n SA Mercantile Law Journal = SA Tydskrif vir Handelsreg - Should all natural persons standing surety be protected by the National Credit Act 34 of 2005?
|Article Title||Should all natural persons standing surety be protected by the National Credit Act 34 of 2005?|
|© Publisher:||Juta Law Publishing|
|Journal||SA Mercantile Law Journal = SA Tydskrif vir Handelsreg|
|Affiliations||1 University of South Africa|
|Publication Date||Jan 2012|
|Pages||298 - 322|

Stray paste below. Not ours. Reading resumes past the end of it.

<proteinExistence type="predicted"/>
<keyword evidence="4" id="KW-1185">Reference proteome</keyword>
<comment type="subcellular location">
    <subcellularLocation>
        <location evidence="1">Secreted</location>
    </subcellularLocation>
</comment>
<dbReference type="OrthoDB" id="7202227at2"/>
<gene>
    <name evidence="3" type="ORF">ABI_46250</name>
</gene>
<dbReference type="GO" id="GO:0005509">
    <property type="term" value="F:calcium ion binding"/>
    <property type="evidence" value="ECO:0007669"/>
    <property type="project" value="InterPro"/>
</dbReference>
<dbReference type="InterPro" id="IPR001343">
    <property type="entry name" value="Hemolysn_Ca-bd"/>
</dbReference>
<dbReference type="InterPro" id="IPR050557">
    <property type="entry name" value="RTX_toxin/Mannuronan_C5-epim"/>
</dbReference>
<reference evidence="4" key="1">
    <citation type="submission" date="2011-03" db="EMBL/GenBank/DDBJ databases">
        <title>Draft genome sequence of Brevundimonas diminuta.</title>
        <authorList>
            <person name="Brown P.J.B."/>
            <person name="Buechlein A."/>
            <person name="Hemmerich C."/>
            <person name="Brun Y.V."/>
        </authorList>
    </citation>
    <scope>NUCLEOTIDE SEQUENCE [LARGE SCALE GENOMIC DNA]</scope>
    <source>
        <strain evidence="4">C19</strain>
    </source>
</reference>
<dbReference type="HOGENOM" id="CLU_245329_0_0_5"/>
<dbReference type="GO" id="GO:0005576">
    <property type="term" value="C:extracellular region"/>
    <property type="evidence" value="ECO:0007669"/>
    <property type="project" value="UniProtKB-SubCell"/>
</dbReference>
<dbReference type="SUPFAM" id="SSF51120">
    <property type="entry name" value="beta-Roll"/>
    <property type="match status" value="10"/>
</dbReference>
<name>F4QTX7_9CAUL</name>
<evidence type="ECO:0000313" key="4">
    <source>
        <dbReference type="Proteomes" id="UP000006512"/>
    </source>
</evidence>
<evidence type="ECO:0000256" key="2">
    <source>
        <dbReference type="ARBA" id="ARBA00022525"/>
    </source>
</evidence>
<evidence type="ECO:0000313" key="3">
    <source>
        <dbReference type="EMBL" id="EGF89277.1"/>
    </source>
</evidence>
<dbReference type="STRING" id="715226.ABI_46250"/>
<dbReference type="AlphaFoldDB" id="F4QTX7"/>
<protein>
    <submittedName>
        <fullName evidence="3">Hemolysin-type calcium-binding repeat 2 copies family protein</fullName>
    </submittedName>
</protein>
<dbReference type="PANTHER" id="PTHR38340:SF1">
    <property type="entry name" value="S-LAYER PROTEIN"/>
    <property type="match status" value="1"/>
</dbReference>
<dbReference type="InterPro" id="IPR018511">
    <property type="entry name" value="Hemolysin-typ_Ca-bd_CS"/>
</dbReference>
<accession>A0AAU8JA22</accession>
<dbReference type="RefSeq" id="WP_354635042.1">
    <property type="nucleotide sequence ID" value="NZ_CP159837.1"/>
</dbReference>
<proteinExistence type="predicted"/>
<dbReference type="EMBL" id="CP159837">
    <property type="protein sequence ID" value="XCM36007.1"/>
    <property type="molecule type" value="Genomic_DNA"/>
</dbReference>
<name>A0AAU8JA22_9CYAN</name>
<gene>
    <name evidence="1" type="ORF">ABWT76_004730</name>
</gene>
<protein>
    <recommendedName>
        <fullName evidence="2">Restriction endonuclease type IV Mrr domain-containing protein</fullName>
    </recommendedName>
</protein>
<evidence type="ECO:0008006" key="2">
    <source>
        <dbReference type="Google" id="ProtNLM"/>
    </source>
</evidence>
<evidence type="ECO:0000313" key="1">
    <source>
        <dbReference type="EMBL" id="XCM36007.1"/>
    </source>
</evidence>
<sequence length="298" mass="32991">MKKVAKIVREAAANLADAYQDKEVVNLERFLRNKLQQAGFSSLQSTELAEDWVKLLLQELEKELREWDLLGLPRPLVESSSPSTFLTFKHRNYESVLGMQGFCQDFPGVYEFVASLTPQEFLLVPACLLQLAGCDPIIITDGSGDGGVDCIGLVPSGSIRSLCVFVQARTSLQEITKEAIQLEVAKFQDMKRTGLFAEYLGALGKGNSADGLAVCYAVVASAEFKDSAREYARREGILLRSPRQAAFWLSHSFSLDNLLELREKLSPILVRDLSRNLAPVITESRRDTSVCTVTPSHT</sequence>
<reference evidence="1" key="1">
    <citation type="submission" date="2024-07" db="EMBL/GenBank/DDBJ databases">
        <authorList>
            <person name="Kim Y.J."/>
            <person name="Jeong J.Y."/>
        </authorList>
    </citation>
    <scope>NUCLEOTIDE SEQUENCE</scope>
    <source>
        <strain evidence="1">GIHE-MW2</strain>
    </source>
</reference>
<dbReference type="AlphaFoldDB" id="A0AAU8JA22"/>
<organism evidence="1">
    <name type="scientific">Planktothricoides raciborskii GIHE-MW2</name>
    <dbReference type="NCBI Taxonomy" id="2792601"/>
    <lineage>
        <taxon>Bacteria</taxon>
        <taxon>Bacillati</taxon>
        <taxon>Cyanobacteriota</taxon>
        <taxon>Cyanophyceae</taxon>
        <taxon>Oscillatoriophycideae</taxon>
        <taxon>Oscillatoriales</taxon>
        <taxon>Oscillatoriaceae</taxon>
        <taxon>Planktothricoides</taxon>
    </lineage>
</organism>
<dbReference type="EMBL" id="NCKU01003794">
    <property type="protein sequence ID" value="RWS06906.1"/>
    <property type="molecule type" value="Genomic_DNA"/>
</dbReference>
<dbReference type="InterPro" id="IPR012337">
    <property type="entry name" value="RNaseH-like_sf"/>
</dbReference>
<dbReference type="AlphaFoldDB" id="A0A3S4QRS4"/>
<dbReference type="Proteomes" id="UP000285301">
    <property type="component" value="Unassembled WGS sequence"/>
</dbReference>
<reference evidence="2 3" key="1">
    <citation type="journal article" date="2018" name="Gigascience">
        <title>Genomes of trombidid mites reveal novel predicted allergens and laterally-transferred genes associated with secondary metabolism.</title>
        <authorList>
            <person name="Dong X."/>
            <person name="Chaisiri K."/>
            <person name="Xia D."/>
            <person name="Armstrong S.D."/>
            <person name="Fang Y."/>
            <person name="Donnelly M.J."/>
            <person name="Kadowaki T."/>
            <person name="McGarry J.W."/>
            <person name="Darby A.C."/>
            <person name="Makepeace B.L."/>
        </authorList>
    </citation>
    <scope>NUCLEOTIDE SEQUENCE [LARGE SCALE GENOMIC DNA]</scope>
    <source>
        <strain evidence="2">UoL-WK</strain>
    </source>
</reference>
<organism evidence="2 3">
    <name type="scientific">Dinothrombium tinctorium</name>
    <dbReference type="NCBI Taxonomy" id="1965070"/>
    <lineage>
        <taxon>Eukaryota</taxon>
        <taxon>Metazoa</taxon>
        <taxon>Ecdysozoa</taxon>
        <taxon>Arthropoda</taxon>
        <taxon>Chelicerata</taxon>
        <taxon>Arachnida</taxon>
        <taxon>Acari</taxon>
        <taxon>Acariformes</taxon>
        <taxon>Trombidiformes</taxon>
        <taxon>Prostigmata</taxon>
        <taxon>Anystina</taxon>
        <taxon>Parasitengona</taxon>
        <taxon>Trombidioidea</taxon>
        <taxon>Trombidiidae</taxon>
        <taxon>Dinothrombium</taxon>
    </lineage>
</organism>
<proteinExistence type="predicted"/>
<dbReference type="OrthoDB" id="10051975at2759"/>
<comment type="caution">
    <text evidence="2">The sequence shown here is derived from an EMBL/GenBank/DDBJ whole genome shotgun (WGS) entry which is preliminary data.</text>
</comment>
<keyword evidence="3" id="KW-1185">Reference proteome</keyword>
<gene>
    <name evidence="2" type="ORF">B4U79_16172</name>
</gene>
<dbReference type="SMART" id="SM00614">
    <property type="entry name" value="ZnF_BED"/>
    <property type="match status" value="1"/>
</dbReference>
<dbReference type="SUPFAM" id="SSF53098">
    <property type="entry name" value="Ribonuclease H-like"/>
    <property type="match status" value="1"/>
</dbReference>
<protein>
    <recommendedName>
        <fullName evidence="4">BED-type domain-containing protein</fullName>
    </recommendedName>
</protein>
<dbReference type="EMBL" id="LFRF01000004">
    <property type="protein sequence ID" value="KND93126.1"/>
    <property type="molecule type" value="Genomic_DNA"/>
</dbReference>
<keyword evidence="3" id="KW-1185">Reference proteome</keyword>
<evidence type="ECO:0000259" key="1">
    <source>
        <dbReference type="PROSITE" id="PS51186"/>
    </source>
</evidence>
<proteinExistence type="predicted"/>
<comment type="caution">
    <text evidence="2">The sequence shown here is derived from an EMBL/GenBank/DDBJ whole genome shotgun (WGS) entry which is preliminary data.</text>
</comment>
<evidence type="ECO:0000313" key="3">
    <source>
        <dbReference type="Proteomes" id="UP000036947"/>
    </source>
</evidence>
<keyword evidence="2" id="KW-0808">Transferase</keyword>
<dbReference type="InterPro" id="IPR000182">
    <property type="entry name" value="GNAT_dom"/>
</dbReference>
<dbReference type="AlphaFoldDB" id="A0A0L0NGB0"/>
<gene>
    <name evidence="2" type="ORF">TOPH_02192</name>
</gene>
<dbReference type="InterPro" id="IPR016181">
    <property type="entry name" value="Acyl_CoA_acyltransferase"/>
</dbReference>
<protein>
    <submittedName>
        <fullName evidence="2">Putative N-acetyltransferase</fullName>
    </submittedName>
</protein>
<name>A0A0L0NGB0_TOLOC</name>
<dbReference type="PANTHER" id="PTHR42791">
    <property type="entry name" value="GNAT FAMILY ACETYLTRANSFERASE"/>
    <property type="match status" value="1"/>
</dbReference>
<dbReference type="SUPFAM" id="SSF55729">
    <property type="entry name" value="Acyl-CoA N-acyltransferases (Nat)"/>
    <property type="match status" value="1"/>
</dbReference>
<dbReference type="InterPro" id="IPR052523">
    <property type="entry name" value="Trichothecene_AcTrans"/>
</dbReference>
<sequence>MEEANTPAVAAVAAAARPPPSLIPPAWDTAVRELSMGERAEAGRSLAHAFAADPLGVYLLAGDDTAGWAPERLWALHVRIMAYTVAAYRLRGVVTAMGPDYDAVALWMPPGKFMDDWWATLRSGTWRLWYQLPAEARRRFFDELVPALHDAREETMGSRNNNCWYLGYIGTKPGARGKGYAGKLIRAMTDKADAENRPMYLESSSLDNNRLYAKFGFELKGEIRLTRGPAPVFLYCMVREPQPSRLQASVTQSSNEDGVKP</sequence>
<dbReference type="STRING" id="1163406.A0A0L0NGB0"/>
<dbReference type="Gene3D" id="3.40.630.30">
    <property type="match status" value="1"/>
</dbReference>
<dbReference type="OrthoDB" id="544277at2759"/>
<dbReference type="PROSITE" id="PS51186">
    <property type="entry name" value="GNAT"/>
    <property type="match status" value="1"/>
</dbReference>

The National Credit Act provides full protection to natural persons who stood surety for credit agreements entered into on or after 1 June 2007 by other natural persons, stokvels, or trusts where there are only one or two individual trustees and that are governed by the Act, irrespective of the amounts involved. The Act provides limited protection to natural persons who have provided surety for small and intermediate credit agreements concluded with certain juristic persons, as defined in s 1 of the Act, whose asset value or annual turnover, together with the combined asset value or annual turnover of all related juristic persons, at the time the agreement is made is below the threshold value determined by the Minister in terms of s 7(1) of the Act (currently set at R1 million) (considered to be 'small juristic persons'). However, a natural person who stood surety for a credit agreement that constitutes a large credit agreement (eg, a mortgage agreement) in terms of which the consumer (ie, the principal debtor) is one of these small juristic persons (ie, whose asset value or annual turnover at the time the agreement is made is below R1 million) will not have any protection in terms of the National Credit Act. Nor does the Act protect a natural person who provided surety for a credit agreement concluded by a juristic person, as defined in s 1 of the Act, whose asset value or annual turnover, together with the combined asset value or annual turnover of all related juristic persons, at the time the agreement is made, is equal to or exceeds R1 million (considered to be a 'large juristic person'), since such an agreement (principal obligation) is considered to be totally exempt from the provisions of the Act.
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